Community leaders in Bellevue look to leverage the charm of Fairfield Avenue into something bigger

Relationship with Covington, Newport part of plan
Community leaders in Bellevue look to leverage the charm of Fairfield Avenue into something bigger
Posted at 12:00 PM, Jun 22, 2017
and last updated 2017-06-22 13:30:12-04

BELLEVUE, Kentucky -- With its charming tree-lined streets, quaint eateries and well-preserved Victorian homes, it’s no wonder Bellevue’s Fairfield Avenue historic business district is one of the region’s best-loved neighborhoods.

“Bellevue is both a hidden gem and a place that’s a known entity for small-town charm within the urban core,” said Assistant City Administrator Jody Robinson. “The people who venture beyond the Party Source are often surprised to learn there’s an entirely different sense of community just a few blocks away.”

That community spirit is alive and well in Bellevue, and a current wave of development is bringing considerable energy -- and attention -- to the once-sleepy community. The challenge now will be for leaders and residents to manage the change without losing its signature charm.

One group helping Bellevue strike that balance is the team that introduced the Old Kentucky Makers Market craft fair and street festival to Bellevue last year.

“We might be just five minutes from downtown (Cincinnati), but Bellevue is all Kentucky,” said craft fair organizer Anna Hogan. “Bellevue residents love their community and are working to attract new businesses, new neighbors and visitors to a unique part of Greater Cincinnati.”

The fair kicked off again June 17 with food from Eli’s BBQ and craft beer from Bellevue newcomers Darkness Brewing as well as Braxton Brewing Company, which recently launched a second location at The Party Source. The summer festival will resume with events Aug. 11 and Oct. 7 featuring popular local bands, food, drinks and more.

The Bellevue Urban Renewal Community Development Agency is another group making significant investments to preserve Bellevue’s unique identity while attracting visitors and new residents. The group has worked to rehabilitate aging building facades along the main Fairfield thoroughfare and support the Bellevue Neighborhood Association in installing planters and hanging baskets along the picturesque corridor.

Fairfield Avenue businesses range from secondhand and novelty stores to curbside cafes and professional firms such as Mackey Advisors, which in 2012 scaled a LEED-certified transformation of the company’s historic headquarters at 601 Fairfield Ave.

“There’s a very positive relationship between new and old along Fairfield Avenue,” said Robinson. “There’s a synergy that brings character to the district and encourages owners and employees to share ideas and recommendations and to basically look out for each other.”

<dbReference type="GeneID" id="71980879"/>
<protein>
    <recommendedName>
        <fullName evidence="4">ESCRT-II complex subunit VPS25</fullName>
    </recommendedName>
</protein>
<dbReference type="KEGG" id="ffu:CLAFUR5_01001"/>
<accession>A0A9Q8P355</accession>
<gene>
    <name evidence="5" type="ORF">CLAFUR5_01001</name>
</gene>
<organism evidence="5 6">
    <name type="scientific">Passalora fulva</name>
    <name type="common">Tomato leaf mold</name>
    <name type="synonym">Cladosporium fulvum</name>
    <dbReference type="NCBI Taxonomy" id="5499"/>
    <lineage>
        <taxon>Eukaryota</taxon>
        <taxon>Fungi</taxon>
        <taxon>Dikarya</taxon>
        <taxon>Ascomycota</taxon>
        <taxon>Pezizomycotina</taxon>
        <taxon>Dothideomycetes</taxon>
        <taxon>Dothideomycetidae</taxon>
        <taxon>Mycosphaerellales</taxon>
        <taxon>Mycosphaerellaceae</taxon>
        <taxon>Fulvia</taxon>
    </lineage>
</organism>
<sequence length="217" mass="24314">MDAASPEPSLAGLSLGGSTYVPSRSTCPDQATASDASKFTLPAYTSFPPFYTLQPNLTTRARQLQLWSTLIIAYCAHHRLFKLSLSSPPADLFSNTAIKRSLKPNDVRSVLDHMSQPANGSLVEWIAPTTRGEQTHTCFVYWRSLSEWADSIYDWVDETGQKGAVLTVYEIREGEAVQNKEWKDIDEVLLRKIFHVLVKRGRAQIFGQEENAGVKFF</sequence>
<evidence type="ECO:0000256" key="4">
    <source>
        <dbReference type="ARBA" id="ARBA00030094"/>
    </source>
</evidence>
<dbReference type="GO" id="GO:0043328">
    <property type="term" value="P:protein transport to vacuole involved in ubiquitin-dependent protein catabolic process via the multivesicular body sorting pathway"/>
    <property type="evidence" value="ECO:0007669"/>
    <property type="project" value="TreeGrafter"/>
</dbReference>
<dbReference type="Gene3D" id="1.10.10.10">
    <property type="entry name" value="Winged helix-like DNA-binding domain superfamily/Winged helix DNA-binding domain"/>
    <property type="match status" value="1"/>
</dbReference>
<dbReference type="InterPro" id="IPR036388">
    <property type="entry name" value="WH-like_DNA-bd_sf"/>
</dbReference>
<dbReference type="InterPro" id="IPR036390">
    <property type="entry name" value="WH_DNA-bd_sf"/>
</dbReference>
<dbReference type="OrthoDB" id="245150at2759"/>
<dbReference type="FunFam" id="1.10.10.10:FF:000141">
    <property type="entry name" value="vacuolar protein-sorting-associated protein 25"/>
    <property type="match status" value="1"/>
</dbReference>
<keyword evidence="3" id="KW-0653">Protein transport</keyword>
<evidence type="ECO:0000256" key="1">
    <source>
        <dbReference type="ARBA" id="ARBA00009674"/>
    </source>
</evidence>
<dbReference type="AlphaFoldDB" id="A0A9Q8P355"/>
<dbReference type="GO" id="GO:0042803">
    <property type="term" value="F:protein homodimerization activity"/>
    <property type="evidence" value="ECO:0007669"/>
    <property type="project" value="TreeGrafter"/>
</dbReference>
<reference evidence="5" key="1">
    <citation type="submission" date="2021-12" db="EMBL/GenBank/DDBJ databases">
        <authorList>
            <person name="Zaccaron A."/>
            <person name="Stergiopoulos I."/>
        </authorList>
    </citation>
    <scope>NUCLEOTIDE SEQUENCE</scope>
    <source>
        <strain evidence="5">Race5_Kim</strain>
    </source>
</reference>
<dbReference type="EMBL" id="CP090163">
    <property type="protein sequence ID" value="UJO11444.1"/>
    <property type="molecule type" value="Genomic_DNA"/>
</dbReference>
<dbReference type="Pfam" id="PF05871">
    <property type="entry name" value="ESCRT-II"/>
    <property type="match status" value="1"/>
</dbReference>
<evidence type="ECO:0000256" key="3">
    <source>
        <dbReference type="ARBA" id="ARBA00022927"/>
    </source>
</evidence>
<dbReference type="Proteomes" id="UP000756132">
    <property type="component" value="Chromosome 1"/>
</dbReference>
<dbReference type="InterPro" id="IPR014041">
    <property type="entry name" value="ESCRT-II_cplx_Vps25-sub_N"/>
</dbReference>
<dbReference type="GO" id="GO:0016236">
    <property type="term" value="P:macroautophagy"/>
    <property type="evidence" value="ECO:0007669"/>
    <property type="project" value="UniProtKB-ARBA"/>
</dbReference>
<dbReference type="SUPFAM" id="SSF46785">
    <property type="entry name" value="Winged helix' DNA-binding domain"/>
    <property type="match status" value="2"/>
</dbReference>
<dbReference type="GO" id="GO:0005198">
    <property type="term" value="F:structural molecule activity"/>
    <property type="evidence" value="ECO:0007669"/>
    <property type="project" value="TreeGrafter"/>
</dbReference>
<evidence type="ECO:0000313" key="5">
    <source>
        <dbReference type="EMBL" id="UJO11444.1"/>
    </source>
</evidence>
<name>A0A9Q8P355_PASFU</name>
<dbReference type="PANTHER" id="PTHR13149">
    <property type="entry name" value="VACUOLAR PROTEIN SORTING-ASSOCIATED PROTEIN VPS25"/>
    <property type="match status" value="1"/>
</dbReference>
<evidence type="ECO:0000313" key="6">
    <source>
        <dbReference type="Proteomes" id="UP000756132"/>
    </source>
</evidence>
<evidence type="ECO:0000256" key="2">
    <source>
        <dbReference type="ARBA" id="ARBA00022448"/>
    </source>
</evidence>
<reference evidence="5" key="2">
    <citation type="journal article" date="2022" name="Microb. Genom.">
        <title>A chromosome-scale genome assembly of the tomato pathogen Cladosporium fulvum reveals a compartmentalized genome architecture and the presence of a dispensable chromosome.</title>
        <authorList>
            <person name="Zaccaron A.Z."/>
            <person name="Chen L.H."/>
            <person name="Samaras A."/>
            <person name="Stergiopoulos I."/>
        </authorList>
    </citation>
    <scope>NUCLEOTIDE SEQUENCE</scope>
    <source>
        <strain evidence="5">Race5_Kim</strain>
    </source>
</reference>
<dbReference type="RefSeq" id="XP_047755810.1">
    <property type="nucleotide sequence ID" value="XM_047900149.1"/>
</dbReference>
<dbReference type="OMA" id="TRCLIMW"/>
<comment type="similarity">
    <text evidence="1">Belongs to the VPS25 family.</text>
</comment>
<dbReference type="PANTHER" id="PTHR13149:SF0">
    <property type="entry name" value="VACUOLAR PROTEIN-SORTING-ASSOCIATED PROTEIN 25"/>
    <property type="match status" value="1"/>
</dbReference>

In addition to fostering collaboration between the residents and business owners who call Bellevue home, leaders express a strong desire to strengthen relationships with the neighboring river cities of Dayton, Newport and Covington.

A major opportunity arrived in that regard when in February the city ended a yearslong litigation, resulting in the purchase of a parcel of riverfront land known as Harbor Greene. Bellevue resident and regional planner Kevin Wright was part of the team that led a series of public forums called Engage Bellevue to gather community concerns and ideas for developing the land.

“Our residents have diverse needs and interests, and for that reason it’s important to make sure we’re not making decisions in a vacuum,” Wright said at the initial March 22 forum. “While we want Harbor Greene to be something our community can enjoy, we also want it to connect us with our neighboring communities. Bellevue’s families should be able to easily get from Fairfield Avenue to Newport On the Levee and enjoy all the shops, restaurants and green spaces in between.”

Wright’s team released its Engage Bellevue findings last month, and while preliminary planning and budgeting phases are still in the works, Wright says leadership is on pace to begin searching for a community-focused developer later this year.

“The ideal partner will be someone who is committing to showcasing Bellevue’s riverfront as a destination for residents and visitors with vibrant, accessible public spaces and food and retail that exemplify our local culture,” said Wright.

The intersection at Fairfield and Taylor avenues in Bellevue, Kentucky, will be closed for four weeks to fix a damaged sewer line. (Picture by Josh Purnell)

Fairfield Avenue’s wave of momentum -- along with its residents’ patience -- may soon be tested, however, based on last week’s announcement that a major intersection at Fairfield and Taylor avenues will be closed for four weeks as Sanitation District 1 works to repair a crumbling sewer pipe.

“This will be a challenging time for all our residents, as well as Dayton’s, and our entire business district, which correlates directly to the health of Bellevue,” said Robinson. “But at the same time, we suddenly have space to activate in an interesting way -- a ‘living room,’ a park, a place to bring people together. This could be the type of place and opportunity we heard about in our Engage Bellevue interview process.

“Experience and placemaking are the new reality of retail health. We have an opportunity to activate the street during this closure. Fairfield businesses who want to participate can expand into the street, making for a totally unique visitor experience. It will take collaboration, but collaboration builds community and creativity.”